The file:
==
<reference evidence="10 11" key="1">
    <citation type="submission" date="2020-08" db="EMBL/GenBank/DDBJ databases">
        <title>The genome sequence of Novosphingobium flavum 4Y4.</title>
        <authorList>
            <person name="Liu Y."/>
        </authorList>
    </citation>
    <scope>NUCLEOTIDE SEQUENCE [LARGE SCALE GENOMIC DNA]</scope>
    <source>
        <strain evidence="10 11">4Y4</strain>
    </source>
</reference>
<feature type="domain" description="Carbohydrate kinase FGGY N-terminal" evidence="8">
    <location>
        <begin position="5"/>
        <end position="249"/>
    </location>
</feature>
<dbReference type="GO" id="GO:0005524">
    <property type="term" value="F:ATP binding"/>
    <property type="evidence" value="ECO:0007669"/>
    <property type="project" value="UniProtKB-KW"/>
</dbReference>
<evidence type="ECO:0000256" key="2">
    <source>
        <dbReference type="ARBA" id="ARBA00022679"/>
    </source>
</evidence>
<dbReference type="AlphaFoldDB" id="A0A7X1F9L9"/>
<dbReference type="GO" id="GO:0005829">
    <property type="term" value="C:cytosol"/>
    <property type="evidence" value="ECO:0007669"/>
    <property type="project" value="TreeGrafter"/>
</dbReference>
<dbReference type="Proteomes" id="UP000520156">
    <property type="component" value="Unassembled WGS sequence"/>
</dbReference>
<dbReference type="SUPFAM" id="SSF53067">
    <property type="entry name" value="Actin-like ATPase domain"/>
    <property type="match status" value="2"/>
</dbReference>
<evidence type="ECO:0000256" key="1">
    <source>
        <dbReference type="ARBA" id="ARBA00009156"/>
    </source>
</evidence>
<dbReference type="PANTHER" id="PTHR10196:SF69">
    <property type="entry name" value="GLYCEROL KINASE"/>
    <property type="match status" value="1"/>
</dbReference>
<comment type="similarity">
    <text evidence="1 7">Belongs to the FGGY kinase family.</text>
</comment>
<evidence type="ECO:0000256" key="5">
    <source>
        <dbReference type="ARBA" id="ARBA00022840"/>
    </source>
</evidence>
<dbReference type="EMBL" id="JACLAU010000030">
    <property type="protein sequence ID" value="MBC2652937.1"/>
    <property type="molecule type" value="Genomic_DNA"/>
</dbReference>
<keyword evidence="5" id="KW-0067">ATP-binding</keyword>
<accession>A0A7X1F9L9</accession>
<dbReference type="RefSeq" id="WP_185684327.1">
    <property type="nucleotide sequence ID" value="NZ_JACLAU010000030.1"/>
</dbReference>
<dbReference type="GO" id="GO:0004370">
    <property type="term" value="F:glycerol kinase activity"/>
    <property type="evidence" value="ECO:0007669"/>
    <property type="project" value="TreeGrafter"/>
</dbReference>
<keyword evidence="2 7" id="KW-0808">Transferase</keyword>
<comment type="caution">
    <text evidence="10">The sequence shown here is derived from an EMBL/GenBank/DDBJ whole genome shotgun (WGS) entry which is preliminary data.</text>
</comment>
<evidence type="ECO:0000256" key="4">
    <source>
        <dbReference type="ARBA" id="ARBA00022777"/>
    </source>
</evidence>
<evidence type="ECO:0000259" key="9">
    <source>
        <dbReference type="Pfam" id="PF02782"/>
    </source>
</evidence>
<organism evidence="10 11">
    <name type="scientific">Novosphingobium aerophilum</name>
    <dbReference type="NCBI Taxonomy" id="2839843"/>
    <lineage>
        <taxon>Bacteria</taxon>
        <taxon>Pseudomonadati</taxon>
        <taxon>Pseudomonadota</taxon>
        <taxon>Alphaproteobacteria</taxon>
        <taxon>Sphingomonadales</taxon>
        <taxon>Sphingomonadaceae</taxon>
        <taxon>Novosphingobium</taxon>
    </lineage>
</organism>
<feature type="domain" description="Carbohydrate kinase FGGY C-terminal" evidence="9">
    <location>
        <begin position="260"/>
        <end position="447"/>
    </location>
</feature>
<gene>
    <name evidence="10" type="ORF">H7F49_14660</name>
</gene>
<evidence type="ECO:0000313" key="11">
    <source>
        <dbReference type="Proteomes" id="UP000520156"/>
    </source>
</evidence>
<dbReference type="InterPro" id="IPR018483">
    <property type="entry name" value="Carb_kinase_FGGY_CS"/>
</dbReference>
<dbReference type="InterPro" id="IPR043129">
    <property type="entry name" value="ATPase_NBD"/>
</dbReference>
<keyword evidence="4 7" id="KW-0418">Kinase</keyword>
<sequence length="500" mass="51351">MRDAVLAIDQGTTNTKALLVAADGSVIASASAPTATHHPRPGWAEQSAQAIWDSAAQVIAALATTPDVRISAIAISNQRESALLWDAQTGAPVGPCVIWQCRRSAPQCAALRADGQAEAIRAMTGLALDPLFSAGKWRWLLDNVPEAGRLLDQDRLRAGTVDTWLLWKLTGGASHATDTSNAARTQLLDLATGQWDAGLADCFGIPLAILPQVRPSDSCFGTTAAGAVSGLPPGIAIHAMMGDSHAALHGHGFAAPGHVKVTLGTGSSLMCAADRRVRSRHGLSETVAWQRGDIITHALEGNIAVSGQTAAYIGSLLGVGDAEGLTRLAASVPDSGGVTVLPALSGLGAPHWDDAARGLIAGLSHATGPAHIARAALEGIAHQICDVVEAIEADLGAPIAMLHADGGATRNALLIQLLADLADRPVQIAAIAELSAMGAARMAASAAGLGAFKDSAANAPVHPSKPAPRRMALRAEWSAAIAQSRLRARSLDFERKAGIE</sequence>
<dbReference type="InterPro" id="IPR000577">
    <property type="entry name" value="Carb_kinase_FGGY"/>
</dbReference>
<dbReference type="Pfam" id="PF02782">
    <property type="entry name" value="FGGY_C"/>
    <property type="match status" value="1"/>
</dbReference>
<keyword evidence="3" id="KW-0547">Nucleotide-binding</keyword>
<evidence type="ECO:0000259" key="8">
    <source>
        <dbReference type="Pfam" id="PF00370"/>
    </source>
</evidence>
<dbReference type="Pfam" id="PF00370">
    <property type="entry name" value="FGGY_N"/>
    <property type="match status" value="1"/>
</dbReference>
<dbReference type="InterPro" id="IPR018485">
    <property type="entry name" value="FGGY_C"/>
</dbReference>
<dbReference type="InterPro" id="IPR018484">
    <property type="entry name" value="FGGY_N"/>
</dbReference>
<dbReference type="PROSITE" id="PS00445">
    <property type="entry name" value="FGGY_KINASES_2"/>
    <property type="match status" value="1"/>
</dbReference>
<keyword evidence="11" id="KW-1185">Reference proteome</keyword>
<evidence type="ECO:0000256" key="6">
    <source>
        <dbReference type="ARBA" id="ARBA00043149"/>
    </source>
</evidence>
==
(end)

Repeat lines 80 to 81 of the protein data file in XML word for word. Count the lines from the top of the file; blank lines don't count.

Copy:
    </source>
</evidence>